Class actions are a hot topic in Europe, and elsewhere. Various European countries have introduced, or are in the process of introducing, class action mechanisms (see for the UK, here). At the European Union level a similar development is noticeable, with proposals both in the field of consumer protection and of competition law (see here). The scale and the scope of these legislative reforms are diverse, but the trend is clear and a global trend in favour of class actions is underway.

Belgium does not constitute an exception to this. On 13 March 2014, the Belgian Parliament enacted a law providing for the introduction of class actions into the Belgian judicial system (loi sur laction en reparation collective”/“wet over rechtsvordering tot collectief herstel). It will be inserted as Title 2 in Book XVII of the Belgian Economic Code and will enter into force on a date to be determined by Royal Decree1.

Although the current law is restricted to violations of specific legislative acts and the Belgian legislators clearly tried to avoid what is viewed in Europe as the negative consequences of the US class actions system, the increased litigation risk for companies and financial institutions should not be neglected.

What role model for the new law?

The proposal includes some safeguards, in order to avoid the excesses of the US system: no punitive damages (damages exceeding the plaintiff's compensable prejudice) or contingency fees (where attorneys receive a percentage of the awards attained) are allowed. In addition, before filing a class action, parties have to go through a mandatory dispute settlement process. A class action will only be admissible once the parties have tried, but failed, to settle.

When can a class action be started?

The objective of the law is to improve the protection of consumer rights in Belgium. Only violations of a limited list of Belgian and European legislative acts, mainly centred on consumer protection, give rise to the right to initiate a class action such as Competition law (see Book IV to XII and XIV of the Belgian Economic Code FR/NL), consumer rights (FR/NL),(including sector-specific legislation such as, for example, insurance (FR/NL), travel (FR/NL), or energy (FR/NL)), Financial Services law (FR/NL), Privacy law (FR/NL), and protection of electronic data (FR/NL), as well as EU legislation on the rights of train passengers (FR/NL) and airplane passengers (FR/NL)2.

As is shown by this non-exhaustive list, many of these rules raise a substantial litigation risk to companies (e.g. with regard to consumer protection rules and competition law).Financial institutions are also directly affected by the new law, as the scope of the legislative provisions of the new law includes the rules on good behaviour on regulated markets and the prohibition of market abuse.

Who can initiate a class action?

A class action can only be initiated by a limited number of consumer associations fulfilling specific criteria (to be established by a Royal Decree) or by other associations fulfilling the restrictive conditions of the new bill. The federal ombudsman can also start a class action, but only in order to reach a settlement.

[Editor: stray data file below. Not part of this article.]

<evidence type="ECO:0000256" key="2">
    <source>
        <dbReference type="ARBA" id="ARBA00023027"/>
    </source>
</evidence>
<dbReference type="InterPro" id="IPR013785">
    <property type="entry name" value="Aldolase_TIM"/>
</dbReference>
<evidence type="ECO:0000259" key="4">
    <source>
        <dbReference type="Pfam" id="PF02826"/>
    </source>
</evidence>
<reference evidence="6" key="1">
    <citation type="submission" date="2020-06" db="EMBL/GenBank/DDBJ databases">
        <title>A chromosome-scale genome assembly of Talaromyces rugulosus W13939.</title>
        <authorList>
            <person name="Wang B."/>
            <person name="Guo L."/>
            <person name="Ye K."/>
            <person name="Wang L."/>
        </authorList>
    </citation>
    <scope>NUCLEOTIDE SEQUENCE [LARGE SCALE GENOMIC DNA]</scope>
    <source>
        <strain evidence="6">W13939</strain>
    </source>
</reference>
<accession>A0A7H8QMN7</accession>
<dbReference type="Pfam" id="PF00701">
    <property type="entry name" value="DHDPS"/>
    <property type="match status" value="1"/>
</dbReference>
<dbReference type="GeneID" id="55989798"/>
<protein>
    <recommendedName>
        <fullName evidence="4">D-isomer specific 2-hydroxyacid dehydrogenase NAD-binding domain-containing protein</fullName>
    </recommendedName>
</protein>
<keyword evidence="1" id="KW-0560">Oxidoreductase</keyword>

This has been criticised as limiting the right of action only to a few existing associations that fulfill these restrictive criteria (mainly Test-Achats), effectively granting them a legal monopoly on class actions. Big business should not feel relieved, however, as Test-Achats has in the past proved a relentless litigator in many fields of consumer protection.

Composition of the class action

There are two models of class actions around the world: opt-in and opt-out. The Belgian legislators did not choose one of the two, but rather left the choice to the court to decide on a case by case basis (or if an amicable settlement is reached, to the parties).

Based on the decision of the judge, the associations which can initiate a class action will then have to follow an opt-in or an opt-out procedure for the individuals who claim to be part of the group.

Opt-in: consumers who wish to be part of the class action have to identify themselves personally within a limited period of time. The opt-in system is mandatory when the claim regards physical and/or moral damages, and for consumers residing outside the Belgian territory.

Opt-out: all possible affected consumers are a priori part of the class action, unless they have notified to the contrary within a limited period of time.

The choice by an individual to opt-in or opt-out of a class action is irrevocable, and the judicial decision has a binding effect on all the members of the group.


The law grants exclusive competence to the Brussels courts, which is a logical choice, considering the fact that the potentially affected consumers are likely scattered over all three regions of the Kingdom of Belgium and perhaps even beyond. It moreover allows for a consolidated case law.


Overall, the proposal aims to allow claims concerning violations of consumer rights and competition law to facilitate their access to the court system. At the same time, the law on class actions also takes some precautions to prevent the negative complications with class actions that have arisen in the United States. Companies will therefore have to be well aware of this new litigation risk.